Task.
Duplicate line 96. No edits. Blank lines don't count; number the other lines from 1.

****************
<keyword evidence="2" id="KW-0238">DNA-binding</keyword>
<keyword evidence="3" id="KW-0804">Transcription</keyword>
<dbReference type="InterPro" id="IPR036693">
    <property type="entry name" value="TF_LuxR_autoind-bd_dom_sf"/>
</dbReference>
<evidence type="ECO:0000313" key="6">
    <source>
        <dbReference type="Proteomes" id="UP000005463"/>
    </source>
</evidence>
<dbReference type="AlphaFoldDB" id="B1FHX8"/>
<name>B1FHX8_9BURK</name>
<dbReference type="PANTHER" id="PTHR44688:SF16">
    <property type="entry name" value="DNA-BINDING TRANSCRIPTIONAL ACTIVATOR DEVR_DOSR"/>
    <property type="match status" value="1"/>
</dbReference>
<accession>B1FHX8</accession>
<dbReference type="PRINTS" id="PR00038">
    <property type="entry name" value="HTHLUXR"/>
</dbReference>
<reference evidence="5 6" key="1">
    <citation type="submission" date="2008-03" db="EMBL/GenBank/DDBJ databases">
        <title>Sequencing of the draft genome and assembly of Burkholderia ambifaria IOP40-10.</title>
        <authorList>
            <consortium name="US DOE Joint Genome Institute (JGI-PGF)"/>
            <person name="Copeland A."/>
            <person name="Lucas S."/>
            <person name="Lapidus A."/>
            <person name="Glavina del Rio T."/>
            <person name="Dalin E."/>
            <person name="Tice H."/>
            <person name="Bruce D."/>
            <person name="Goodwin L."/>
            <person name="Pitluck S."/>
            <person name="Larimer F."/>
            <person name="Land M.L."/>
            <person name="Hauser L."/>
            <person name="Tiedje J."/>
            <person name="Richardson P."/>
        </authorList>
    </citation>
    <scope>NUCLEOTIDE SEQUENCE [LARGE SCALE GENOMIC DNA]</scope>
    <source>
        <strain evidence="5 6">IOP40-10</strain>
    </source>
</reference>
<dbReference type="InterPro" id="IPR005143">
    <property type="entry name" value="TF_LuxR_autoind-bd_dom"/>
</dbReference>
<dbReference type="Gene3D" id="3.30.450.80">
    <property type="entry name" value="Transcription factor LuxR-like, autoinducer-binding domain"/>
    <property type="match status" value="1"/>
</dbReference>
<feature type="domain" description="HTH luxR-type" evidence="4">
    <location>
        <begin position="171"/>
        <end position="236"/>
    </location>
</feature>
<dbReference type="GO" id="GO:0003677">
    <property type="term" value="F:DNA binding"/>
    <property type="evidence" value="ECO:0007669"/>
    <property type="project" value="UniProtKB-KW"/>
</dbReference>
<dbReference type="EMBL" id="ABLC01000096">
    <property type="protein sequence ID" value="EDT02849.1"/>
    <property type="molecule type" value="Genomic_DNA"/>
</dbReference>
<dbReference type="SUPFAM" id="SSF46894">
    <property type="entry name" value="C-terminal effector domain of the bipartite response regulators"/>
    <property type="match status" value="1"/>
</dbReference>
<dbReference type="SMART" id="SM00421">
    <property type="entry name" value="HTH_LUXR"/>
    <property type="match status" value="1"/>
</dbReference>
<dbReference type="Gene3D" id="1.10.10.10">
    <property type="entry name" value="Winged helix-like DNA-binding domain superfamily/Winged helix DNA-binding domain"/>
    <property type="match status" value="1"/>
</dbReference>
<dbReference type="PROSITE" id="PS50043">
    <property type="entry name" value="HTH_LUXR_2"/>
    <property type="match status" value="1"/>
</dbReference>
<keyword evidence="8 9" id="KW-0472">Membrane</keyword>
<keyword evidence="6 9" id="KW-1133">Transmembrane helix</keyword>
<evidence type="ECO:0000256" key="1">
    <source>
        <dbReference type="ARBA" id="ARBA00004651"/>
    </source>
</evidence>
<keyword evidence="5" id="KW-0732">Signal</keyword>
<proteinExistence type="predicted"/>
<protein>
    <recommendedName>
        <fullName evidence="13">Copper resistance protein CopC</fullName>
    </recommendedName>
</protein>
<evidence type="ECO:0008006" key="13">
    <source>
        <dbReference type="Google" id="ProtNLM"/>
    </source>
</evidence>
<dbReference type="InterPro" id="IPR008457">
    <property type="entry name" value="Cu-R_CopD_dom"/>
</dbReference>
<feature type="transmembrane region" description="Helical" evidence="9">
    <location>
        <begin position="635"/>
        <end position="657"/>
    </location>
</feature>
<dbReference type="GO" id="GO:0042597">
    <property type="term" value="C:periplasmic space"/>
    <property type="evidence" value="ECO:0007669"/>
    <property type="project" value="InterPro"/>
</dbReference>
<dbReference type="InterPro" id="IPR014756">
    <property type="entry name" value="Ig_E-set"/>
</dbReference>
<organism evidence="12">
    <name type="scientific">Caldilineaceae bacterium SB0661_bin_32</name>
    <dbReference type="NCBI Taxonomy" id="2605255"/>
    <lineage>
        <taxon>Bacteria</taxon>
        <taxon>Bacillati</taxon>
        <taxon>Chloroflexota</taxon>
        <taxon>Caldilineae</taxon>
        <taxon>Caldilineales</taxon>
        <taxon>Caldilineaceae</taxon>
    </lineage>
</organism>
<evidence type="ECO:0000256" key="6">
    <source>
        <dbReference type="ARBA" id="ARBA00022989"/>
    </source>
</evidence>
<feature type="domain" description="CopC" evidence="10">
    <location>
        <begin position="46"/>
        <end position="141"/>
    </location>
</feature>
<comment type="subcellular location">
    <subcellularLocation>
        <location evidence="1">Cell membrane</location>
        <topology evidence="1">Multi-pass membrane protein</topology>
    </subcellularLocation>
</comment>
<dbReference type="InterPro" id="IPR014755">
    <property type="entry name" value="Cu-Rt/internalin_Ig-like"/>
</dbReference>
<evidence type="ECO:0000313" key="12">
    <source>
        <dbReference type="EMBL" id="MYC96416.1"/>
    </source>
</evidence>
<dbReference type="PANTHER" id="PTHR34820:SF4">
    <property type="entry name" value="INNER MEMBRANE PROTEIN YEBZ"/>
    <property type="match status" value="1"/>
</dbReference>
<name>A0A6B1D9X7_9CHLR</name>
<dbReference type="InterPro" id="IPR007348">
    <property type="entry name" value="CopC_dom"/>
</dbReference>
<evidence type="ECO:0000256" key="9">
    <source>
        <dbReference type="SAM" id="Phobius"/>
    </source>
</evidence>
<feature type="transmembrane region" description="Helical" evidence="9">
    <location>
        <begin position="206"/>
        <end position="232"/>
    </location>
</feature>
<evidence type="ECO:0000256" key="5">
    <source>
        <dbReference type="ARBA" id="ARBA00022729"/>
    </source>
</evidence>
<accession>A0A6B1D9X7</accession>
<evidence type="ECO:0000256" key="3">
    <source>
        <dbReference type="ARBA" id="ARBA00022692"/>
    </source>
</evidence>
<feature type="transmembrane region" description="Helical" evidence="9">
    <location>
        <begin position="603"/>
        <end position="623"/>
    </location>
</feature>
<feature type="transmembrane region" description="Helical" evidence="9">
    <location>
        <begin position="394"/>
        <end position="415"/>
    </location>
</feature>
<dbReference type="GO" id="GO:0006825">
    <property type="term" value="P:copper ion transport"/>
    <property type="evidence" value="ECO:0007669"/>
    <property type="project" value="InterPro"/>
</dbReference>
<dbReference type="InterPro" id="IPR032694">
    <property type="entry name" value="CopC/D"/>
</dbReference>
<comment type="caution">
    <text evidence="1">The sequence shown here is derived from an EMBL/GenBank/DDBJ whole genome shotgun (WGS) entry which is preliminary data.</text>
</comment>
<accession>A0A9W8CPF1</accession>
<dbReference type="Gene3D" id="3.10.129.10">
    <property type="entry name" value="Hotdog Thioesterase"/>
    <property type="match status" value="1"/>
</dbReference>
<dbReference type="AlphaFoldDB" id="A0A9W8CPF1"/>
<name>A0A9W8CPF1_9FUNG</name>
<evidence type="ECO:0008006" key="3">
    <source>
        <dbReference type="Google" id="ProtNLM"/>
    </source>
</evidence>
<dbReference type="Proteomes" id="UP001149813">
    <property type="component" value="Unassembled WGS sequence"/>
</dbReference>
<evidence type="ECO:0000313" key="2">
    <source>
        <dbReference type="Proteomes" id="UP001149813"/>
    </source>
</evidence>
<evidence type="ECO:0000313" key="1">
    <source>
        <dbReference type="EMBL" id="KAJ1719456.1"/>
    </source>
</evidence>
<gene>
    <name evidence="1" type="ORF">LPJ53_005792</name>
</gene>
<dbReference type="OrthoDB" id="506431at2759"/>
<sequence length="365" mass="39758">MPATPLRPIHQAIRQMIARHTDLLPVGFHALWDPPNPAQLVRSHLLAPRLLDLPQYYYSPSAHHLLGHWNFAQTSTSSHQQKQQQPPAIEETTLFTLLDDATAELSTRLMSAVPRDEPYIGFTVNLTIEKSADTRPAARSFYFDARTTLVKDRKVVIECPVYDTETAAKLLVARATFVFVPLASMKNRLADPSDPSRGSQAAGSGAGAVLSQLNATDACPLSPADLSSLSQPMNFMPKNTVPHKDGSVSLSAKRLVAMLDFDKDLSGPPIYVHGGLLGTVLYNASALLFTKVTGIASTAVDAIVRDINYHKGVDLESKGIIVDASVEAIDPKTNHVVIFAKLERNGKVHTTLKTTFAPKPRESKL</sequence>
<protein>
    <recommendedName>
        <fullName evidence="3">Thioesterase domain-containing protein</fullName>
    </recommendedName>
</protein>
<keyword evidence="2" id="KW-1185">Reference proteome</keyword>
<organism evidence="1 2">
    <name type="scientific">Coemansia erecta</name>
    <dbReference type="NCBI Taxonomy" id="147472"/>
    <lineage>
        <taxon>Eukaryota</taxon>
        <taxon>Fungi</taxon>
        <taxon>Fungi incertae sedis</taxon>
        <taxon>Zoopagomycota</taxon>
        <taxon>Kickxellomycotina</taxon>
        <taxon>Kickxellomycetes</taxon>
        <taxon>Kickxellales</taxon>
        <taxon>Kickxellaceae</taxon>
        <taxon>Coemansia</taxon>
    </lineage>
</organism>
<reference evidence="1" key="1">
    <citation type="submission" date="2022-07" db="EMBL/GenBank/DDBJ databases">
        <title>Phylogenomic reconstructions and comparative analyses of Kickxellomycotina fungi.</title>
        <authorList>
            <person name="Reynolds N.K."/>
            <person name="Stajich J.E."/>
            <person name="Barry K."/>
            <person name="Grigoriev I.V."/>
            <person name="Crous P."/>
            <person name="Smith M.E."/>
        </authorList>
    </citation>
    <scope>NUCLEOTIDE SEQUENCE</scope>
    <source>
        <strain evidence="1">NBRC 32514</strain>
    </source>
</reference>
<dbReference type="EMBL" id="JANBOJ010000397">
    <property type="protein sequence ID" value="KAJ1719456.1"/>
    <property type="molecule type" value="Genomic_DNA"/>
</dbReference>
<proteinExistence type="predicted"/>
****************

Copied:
        <fullName evidence="13">Copper resistance protein CopC</fullName>